Featured Reviews, Volume 9

Scott Gustafson – At the Altar of Wall Street [Feature Review]

[easyazon_image align=”left” height=”333″ identifier=”0802872808″ locale=”US” src=”https://englewoodreview.org/wp-content/uploads/2016/02/61KAkibzPAL.jpg” tag=”douloschristo-20″ width=”222″]Let’s Simply Tell Better Myths

A Feature Review of

At the Altar of Wall Street: The Rituals, Myths, Theologies, Sacraments, and Mission of the Religion Known as the Modern Global Economy
Scott Gustafson

Paperback: Eerdmans, 2015.
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Reviewed by Alden Bass.

In the novel American Gods, Neil Gaiman tells the story of the transition between the Old Gods and the New Gods. The Old Gods – bearing familiar names like Odin and Thor and Aster – arrived in America as the patrons of Old World immigrants. They continued to fill the religious needs of the people in their new land, just as they had done for centuries before in Europe. In Gaiman’s fantasy, however, the Old Gods are losing ground to the New American Gods, portrayed as personifications of Media, Technology, Entertainment, and Finance (cleverly called “the Intangibles”). It is the last of these American Gods which Scott Gustafson tackles in his new book, At the Altar of Wall Street, though Gustafson utilizes anthropological tools to substantialize the truth behind Gaiman’s fictional narrative.

In brief, Gustafson argues that in our current global culture economics functions in the same way that religion functioned in traditional societies. Drawing on the terminology of religious studies, Gustafson devotes chapters to the “religious” phenomena of the Economy: its myths and rituals, its priests and prophets, its polity and sects. “Global Economy” itself, always capitalized, stands in for God. Christian critiques of the current economy are nothing new of course, yet a couple of features set Gustafson’s account apart from similar works. First, unlike the sophisticated theological works of John Milbank, Kathryn Tanner, and Stephen Long, At the Altar’s emphasis on praxis makes it easily accessible to the lay reader. Second, and also unlike the above-mentioned works, Gustafson targets the Global Economy as a whole, and not merely market capitalism. He gives attention to socialism and capitalism, the two major “denominations” of modern Economy (though Wall Street, as the dominant denomination, gets more ink). Finally, Gustafson has firsthand experience as an acolyte of the religion of Economy: he has traded stocks on-line since the early ‘90s, with some success.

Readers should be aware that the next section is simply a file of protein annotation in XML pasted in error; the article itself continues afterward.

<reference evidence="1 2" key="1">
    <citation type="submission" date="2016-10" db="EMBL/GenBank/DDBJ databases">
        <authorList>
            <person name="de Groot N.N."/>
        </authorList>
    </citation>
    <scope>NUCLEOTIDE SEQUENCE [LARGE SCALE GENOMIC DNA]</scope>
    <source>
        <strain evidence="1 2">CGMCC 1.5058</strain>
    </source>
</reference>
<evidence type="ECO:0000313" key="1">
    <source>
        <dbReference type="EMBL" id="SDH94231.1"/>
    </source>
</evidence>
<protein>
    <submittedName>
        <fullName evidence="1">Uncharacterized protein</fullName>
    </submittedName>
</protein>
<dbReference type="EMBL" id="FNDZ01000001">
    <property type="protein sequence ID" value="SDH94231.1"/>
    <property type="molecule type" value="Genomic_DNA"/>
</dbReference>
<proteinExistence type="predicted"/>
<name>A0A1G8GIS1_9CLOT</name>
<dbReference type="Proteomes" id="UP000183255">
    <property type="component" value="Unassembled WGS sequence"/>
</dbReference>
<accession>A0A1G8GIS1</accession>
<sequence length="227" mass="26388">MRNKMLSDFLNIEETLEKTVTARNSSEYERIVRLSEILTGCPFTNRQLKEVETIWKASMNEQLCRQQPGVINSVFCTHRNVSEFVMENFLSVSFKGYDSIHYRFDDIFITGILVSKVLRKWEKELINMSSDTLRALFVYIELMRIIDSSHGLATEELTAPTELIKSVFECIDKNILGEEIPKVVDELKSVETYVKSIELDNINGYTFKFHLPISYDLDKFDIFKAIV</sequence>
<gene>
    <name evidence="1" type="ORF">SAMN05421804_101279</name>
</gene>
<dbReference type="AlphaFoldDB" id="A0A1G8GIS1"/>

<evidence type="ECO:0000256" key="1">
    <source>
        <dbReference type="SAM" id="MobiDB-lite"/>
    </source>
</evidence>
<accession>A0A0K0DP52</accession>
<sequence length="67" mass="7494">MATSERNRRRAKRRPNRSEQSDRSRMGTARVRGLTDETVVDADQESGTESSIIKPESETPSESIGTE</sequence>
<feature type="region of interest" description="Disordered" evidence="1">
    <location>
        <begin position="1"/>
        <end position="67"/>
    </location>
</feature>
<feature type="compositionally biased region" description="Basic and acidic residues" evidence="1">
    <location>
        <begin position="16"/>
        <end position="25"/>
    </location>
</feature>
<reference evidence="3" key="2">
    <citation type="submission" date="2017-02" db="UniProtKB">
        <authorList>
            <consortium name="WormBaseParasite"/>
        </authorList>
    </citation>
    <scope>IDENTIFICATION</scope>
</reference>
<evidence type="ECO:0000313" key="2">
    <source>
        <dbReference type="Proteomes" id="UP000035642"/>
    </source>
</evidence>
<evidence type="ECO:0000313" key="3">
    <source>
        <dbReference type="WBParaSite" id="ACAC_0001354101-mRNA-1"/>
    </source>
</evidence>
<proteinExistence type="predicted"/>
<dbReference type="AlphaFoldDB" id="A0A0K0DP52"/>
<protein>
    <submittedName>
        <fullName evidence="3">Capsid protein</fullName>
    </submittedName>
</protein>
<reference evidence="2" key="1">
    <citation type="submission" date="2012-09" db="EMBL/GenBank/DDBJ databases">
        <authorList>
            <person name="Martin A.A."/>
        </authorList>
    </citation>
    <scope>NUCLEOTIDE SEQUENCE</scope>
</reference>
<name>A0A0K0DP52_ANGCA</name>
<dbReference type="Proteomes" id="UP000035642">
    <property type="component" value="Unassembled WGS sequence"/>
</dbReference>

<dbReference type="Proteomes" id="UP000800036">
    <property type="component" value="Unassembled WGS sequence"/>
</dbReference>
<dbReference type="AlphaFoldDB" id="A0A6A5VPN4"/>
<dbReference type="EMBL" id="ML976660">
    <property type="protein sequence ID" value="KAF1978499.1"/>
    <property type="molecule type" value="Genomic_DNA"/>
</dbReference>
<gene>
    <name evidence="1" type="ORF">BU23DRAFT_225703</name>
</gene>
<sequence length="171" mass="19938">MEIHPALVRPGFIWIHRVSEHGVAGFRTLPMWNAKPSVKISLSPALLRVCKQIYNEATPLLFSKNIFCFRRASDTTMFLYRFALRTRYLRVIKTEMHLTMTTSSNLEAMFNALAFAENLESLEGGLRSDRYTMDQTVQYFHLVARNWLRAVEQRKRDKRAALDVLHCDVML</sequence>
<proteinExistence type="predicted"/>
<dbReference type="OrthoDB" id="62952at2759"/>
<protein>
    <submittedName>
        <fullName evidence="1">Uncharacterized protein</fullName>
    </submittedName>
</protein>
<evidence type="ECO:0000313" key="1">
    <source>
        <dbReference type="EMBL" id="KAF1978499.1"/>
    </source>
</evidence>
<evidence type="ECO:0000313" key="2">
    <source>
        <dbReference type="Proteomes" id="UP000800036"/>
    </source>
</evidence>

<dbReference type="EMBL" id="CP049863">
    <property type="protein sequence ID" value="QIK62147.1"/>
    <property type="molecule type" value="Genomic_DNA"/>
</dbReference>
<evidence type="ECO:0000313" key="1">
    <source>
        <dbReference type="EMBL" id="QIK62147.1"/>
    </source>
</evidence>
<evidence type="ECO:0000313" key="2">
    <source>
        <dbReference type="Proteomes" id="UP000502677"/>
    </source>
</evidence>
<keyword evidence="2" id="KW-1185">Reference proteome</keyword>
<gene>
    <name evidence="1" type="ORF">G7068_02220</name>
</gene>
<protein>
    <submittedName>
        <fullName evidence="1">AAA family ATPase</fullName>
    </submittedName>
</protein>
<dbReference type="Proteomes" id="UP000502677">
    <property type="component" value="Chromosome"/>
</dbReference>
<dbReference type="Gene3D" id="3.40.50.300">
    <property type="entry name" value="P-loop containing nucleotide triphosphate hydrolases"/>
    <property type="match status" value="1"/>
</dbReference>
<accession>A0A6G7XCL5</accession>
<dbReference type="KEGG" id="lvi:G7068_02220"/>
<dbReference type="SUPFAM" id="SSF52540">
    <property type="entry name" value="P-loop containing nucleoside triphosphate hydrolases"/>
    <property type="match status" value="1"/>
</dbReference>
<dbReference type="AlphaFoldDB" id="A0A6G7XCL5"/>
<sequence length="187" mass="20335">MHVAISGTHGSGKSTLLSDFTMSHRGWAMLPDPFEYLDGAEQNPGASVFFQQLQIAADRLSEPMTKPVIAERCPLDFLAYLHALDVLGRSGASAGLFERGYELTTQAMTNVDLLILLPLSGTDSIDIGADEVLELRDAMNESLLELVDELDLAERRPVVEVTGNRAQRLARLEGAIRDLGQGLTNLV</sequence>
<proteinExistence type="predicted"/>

Gustofson’s chief aim is to expose the Global Economy as a thoroughly human affair: the Economy has no clothes. He does this by concentrating on economic anthropology and economic history, two areas which he notes are not taught in any business school in America.  Both of these fields are related to the mythology of the modern economy, which he treats in his second chapter, but insofar as his entire book seeks to “demythologize” the Economy, history and anthropology are at the heart of the project. Economic anthropology “discredits the idea that human beings by nature engage in exchange, that we have forever engaged in such exchange, and that human beings are isolated units who only interact through economic exchange.” Economic history “reveals that until recently no society was ordered in accord with market dictates” but rather “reciprocity, distribution, or householding” (83).